Scotland’s wind energy sector has hit out at last week’s UK government tariff review for small scale energy generators saying that that a newly imposed cap on the number of wind turbines that will qualify for Feed-in Tariff (FiT) subsidies could restrict the building of new wind turbines to as few as one a month across the UK.
Trade body Scottish Renewables says that, although the new reduced rates for small wind turbines are not too bad, a new quarterly deployment cap hidden away in the 115-page document could lead to the “ridiculous” situation that, dependent on the size of the turbine, just one turbine a month could be built.
Senior Policy Manager at Scottish Renewables Joss Blamire told the Sunday Herald: “While the UK government listened to the industry in relation to FiT rate cuts for solar, the devil is very much in the detail for onshore wind.
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“Caps imposed on turbines between 50kW and 100kW mean only one machine a month will be supported across the whole UK.
“With at least a dozen companies producing and installing turbines at this scale, these caps clearly do not provide room for the continued development of their projects, many of which would have been owned by local communities and rural businesses.”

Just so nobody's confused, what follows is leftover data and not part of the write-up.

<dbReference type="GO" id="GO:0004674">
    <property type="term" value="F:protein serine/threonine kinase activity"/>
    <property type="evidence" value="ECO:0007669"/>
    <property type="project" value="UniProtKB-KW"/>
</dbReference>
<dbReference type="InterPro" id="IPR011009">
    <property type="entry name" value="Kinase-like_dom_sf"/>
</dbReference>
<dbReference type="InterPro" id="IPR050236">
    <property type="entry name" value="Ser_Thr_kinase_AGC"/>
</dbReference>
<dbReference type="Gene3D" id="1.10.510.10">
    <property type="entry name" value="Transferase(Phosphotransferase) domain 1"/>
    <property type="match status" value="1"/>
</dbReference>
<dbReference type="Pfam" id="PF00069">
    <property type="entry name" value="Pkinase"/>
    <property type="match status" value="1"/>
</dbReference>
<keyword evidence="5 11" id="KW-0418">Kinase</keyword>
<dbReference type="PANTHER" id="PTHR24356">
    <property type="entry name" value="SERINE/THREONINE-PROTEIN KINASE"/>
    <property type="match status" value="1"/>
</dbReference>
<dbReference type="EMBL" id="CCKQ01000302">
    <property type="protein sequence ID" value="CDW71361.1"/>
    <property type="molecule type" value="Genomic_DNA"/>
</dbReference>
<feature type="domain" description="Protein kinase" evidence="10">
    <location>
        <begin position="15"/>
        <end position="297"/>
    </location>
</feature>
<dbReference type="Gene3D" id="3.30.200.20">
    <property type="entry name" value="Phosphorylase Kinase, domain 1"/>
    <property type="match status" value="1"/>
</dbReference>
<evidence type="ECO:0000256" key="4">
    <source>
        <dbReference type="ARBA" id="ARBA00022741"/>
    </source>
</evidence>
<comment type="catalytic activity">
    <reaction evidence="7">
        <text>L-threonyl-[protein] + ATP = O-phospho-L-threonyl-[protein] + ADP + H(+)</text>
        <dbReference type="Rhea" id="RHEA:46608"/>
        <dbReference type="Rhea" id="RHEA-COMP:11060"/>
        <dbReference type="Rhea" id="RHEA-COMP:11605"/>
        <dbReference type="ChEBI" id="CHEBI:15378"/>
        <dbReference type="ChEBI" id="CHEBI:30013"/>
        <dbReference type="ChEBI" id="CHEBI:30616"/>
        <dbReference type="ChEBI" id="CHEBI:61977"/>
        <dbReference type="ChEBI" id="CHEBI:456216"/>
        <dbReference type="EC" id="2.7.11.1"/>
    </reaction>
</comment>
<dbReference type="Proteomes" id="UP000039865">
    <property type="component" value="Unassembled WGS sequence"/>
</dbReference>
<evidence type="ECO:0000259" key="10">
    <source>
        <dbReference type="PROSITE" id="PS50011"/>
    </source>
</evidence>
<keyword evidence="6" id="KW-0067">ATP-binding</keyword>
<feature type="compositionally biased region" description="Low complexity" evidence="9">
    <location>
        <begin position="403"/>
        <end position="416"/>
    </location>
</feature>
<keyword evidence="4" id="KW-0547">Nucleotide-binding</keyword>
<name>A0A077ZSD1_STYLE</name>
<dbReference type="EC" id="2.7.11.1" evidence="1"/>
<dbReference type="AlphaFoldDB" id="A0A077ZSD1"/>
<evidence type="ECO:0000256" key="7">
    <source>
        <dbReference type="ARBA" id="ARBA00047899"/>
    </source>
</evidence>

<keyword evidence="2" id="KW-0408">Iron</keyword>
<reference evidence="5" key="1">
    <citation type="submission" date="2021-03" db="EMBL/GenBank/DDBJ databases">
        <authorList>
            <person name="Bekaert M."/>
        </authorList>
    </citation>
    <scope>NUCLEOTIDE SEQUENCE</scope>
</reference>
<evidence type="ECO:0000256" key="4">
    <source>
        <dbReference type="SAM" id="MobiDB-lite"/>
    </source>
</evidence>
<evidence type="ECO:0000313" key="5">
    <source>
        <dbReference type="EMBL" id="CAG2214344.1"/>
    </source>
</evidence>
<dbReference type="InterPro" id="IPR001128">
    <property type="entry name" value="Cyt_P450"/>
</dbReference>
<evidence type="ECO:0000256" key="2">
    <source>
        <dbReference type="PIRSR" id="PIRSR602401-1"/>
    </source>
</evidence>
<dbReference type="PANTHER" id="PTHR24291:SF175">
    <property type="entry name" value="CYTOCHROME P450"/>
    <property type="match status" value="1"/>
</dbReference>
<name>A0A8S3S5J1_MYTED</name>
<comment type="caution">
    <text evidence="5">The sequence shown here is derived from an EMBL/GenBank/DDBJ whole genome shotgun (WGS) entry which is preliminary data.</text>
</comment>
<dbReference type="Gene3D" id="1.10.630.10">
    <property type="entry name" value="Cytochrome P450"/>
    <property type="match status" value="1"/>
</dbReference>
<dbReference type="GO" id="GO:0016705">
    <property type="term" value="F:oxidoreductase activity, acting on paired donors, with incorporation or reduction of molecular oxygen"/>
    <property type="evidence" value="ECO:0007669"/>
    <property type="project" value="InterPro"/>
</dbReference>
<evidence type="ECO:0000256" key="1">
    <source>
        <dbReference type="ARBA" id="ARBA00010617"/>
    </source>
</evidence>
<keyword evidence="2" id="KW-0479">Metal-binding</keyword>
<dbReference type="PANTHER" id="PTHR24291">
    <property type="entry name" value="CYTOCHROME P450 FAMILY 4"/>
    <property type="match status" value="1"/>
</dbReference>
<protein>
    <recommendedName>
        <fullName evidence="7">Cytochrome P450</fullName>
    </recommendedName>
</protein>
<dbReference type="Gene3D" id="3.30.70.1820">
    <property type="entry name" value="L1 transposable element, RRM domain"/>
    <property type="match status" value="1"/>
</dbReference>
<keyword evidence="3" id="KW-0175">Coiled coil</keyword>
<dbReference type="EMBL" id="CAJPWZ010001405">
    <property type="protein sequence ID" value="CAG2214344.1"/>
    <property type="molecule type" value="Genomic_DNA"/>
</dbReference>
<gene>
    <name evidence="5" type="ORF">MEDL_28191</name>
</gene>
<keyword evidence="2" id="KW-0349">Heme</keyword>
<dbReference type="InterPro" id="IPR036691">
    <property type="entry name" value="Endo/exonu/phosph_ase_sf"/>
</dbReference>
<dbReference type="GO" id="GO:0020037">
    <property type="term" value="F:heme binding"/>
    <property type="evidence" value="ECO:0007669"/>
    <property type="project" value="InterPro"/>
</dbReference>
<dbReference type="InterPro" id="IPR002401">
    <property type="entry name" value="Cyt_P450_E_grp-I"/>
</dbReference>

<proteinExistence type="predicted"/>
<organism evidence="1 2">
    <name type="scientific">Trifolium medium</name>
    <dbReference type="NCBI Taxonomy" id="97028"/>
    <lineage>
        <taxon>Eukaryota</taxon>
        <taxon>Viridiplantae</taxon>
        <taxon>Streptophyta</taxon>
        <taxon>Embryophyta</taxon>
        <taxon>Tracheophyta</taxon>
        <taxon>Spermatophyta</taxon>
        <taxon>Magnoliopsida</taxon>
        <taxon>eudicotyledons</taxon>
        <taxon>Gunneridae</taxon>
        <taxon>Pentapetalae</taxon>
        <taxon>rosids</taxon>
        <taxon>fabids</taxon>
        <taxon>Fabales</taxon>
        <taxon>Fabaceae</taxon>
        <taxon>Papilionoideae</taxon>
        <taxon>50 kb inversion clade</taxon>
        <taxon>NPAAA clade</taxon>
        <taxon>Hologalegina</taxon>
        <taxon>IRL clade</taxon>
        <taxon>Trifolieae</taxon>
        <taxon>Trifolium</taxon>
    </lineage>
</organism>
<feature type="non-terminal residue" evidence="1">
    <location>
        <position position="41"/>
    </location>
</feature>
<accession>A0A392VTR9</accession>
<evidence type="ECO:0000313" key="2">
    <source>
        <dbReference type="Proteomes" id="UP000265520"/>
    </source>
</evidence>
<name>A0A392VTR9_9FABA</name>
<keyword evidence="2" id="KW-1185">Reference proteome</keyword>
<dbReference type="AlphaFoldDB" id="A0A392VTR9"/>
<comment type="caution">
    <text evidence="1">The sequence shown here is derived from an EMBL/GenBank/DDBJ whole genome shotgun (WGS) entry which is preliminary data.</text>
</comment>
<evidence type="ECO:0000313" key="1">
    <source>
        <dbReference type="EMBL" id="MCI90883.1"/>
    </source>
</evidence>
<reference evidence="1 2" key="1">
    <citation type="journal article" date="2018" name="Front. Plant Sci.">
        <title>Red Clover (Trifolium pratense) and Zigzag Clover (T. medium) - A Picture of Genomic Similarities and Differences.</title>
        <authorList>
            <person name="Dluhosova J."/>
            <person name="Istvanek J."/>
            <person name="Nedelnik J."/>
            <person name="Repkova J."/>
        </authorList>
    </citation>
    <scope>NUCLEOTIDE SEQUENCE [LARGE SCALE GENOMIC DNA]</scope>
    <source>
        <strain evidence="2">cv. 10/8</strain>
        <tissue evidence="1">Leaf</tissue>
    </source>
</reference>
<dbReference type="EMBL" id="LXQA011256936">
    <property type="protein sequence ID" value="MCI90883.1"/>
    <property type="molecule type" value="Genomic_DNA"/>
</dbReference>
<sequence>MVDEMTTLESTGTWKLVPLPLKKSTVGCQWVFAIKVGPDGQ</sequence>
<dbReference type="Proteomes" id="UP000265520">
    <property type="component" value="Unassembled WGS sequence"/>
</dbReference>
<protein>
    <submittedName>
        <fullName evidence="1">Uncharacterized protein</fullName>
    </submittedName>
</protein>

Steve Macken, the owner of Lomond Energy near Dumbarton said, that while the new tariffs were “challenging but workable” a deployment cap of 6.8 megawatts of installed capacity in the first quarter of next year (set to fall to 5.7MW by 2019) for 100kW to 1.5MW turbines was the equivalent of just four 1.5MW turbines and a handful of smaller turbines across the UK.
“This shows a serious lack of ambition on behalf of the UK government,” he said. “The effect of this will be pretty savage and will lead to a severe shrinking of the sector.
“We are a small rural based company with three employees and have had to make one employee redundant as a result of putting our development pipeline on hold.”
Mark Jones, the chief executive of Netherlands-based EWT, a company that makes small to medium sized turbines, said that his company would likely have to move its focus away from the UK as a result of the new regime.
Over the last year the company has built and supplied over 100 wind turbines for the UK market, many of them installed in Scotland. But this level of work would likely collapse because of the cuts, he said.
Under the Department of Energy and Climate Change’s new plans, FiTs for onshore wind turbines will fall by as much as 65 per cent from February.
Annual new spending for the FiTs across all technologies will be capped at £100m up to April 2019.